2. It is often difficult for the customer
to state al requirements explicitly
3. The customer must have patience. A
working version of the program(s)
will not be available until late in the
project time span

2.3.2 Incremental Process

There are many situations in which initial
software requirements are reasonably well
defined, but the overall scope of the
development effort precludes a purely
linear process
It combines elements of linear and parallel
process flows
The first incremental is often a core
It focused on the delivery of an operational

The incremental model. Fig. 2.5 p 42

2.3.3 Evolutionary Process

Software evolves over a period of
time. Business and products
requirements change as
development proceeds, making a
straight line path to the end product
Evolutionary models are iterative
Prototyping and The Spiral Model

Often, a customer defines a set of
general objectives for software, but
does not detailed requirements for
functions and features
It can be used as a stand-alone
process model
It is more commonle used as a
technique that can be implemented
whitin the context of any one of the
process models noted in this chapter

The prototyping paradigm. Fig. 2.6

p 43

A quick design focused on a representation
of those aspects of the software that will
be visible to the end users (e.g., human
interface or output display)
Stakeholder provides fedback that is used
to fuerther requirements
It serves as a mechanism for identifying
It can ser as the first system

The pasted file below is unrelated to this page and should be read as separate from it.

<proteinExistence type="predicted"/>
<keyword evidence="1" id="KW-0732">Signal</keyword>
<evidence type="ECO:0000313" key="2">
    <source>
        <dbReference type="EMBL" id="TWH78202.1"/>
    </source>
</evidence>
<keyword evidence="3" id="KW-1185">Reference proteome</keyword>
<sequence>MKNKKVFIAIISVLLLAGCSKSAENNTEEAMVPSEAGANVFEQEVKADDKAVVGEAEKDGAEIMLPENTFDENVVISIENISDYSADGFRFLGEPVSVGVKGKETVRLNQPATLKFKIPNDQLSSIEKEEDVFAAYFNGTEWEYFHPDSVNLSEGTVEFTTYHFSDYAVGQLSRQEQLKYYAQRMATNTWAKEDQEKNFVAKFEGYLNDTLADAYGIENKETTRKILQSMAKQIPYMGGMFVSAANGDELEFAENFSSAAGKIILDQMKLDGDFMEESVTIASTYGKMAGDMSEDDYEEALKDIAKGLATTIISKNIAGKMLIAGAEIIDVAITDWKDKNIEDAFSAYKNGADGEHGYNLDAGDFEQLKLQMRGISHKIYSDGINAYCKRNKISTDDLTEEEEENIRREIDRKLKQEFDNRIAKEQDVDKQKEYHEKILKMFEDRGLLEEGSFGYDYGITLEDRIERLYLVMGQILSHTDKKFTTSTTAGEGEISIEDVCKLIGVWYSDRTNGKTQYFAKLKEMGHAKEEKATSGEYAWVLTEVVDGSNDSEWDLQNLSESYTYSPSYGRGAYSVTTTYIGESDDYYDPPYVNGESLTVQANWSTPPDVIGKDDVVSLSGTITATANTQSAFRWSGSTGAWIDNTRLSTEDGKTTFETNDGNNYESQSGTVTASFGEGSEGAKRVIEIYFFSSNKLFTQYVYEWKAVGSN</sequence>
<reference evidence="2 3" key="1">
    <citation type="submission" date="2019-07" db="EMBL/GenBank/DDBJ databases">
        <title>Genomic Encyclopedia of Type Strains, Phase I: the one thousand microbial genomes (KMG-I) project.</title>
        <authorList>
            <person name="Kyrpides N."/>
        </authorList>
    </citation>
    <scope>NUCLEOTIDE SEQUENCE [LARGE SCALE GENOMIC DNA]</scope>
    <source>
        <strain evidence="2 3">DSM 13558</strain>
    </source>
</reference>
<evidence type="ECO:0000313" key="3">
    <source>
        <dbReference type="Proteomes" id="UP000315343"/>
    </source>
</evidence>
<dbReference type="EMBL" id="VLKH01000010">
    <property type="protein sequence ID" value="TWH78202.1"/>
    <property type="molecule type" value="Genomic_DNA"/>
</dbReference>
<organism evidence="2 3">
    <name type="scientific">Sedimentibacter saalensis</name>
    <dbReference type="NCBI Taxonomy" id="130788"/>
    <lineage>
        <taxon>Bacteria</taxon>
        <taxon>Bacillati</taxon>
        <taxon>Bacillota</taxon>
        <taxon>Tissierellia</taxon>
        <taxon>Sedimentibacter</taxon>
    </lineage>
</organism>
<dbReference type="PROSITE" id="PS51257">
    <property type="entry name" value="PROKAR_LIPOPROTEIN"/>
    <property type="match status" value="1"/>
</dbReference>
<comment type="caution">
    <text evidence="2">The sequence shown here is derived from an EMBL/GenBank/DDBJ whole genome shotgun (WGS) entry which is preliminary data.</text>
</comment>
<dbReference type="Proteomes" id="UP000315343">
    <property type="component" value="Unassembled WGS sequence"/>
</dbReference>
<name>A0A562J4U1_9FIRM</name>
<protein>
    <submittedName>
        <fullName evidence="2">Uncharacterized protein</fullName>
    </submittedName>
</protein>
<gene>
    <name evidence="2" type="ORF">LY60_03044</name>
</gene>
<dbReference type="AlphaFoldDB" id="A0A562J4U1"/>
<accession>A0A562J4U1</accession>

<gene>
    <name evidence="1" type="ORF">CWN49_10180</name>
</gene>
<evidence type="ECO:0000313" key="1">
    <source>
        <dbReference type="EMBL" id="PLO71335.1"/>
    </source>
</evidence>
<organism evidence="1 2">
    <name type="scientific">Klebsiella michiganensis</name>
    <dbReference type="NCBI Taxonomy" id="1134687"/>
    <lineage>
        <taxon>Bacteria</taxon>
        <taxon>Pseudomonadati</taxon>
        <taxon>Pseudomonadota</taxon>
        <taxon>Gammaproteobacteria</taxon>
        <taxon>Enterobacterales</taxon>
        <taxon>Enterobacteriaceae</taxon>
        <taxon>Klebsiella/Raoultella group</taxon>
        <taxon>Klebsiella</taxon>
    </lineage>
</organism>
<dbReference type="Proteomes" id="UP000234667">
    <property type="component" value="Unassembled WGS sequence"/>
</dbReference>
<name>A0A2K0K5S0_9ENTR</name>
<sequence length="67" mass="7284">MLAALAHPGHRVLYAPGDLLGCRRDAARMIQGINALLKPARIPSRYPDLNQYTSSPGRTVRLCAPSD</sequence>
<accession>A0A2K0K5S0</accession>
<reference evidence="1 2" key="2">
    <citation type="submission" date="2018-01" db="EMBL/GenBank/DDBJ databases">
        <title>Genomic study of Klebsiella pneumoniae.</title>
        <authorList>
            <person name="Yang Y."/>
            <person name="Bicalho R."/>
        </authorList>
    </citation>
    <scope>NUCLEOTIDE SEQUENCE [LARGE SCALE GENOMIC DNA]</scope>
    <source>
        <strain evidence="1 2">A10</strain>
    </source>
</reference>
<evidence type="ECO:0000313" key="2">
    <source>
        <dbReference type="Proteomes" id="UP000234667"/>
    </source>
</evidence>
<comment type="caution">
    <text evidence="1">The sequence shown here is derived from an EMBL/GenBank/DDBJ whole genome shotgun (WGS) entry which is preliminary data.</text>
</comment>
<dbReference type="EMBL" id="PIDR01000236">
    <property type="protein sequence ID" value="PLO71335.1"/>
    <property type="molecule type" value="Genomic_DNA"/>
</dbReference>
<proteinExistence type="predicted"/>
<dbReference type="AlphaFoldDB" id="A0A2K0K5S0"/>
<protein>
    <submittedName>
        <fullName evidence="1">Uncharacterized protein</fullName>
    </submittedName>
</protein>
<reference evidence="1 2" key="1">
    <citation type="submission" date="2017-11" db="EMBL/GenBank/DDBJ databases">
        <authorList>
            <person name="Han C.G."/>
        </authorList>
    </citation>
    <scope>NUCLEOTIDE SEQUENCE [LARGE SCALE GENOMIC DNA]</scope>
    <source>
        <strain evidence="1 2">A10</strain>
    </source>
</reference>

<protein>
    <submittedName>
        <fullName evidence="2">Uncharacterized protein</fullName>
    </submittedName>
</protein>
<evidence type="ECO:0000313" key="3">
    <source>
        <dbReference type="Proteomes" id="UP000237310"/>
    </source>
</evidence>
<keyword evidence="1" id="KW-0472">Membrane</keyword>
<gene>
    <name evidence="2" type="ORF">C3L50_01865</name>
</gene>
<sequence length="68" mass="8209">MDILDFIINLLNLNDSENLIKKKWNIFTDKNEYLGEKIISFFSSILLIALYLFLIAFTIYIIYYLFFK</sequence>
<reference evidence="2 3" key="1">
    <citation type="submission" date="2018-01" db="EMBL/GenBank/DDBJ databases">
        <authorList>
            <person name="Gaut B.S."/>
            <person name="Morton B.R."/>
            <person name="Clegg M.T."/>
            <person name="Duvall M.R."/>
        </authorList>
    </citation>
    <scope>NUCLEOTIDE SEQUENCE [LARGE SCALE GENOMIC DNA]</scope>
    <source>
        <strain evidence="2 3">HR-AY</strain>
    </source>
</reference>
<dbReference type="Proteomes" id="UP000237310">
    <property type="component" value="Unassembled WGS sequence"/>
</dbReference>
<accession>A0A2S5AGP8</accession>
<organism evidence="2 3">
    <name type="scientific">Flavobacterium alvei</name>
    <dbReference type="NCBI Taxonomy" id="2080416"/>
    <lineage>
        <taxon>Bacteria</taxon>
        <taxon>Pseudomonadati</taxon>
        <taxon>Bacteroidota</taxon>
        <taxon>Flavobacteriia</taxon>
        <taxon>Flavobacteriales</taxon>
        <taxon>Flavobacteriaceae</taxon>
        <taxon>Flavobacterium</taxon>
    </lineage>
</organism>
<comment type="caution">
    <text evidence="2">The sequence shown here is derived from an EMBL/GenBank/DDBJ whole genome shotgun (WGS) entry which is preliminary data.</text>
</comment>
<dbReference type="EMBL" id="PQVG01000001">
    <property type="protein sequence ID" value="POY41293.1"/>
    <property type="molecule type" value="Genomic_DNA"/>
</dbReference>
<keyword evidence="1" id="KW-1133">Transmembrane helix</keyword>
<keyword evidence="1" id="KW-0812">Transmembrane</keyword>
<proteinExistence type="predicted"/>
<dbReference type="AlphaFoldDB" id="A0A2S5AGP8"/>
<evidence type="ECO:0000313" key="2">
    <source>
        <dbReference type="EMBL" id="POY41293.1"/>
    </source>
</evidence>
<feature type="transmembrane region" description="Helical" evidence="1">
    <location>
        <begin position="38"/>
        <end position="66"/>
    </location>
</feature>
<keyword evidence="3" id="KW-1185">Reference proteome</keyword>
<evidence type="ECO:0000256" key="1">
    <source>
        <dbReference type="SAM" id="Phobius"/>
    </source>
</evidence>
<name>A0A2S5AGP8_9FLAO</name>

The Spiral Model

It is an evolutionary process model
that couples the iterative nature or
prototyping with the controlled and
systematic aspects of the water fall

A typical spiral model. Fig. 2.7 page


2.3.4 Concurrent Models

It allows a software team to
represent iterative and concurrent
elements of any if the process
models described en this chapter

One element of the concurrent process model. Fig. 2.8

pag. 48

Modeling Activity

A final word on Evolutionary

Modern computer software is
characterized by continual change,
by very time lines, and by emphatic
need for customer-user satisfaction
Evolutionary process model were
concieved to address these issues

2.4 Specialized Process

They take on many characteristics of
one or more of the traditional models
presented en the preceding section
Component-Based Development
The Formal Methods Model
Aspect-Oriented Software

2.5 The Unified Process

It is an attempt to draw on the best features
and characteristics of traditional software
process models, but characterized them in a
way that implements many of the best
principles of agile software development
(chapter 3)
UML. The Unified Model Language containts a
robust notation for modeling and development
of object-oriented systems (part 2 of this book).
UML does not provide a framework to guide
project teams in their application of the

The Unified Process. Fig. 2.9. page


2.6 Personal and Team Process

2.6.1 Personal Software Process (PSP)
High-level design
Hig-level design review

2.6.2 Team Software (TSP)

PSP is an introduction for TSP
Objectives of TPS
Build self-directed teams that plan an track their
work, establish goals, and their own process and
Show managers how to coach and motivate their
teams an how to help them sustain peak performance
Accelerate software process improvement by making
CMM level behavior normal and expected
Provide improvement guidance to high-maturity
Facilitate university teaching of industrial-grade team

2.7 Process Technology

Process Technology tools have been
developed to help software organizations
analyze their current process, organize
work task, control and monitor progress,
and manage technical quality
The model can be analyze to determine
typical workflow and examine alternative
process structures that might lead to
reduce development time or cost

2.8 Product and Process

If the process is weak, the end
product will undoubtedly suffer. But
an obsessive overreliance on process
is also dangerous
People derive as much (or more)
satisfaction from the creative process
as they do from the end product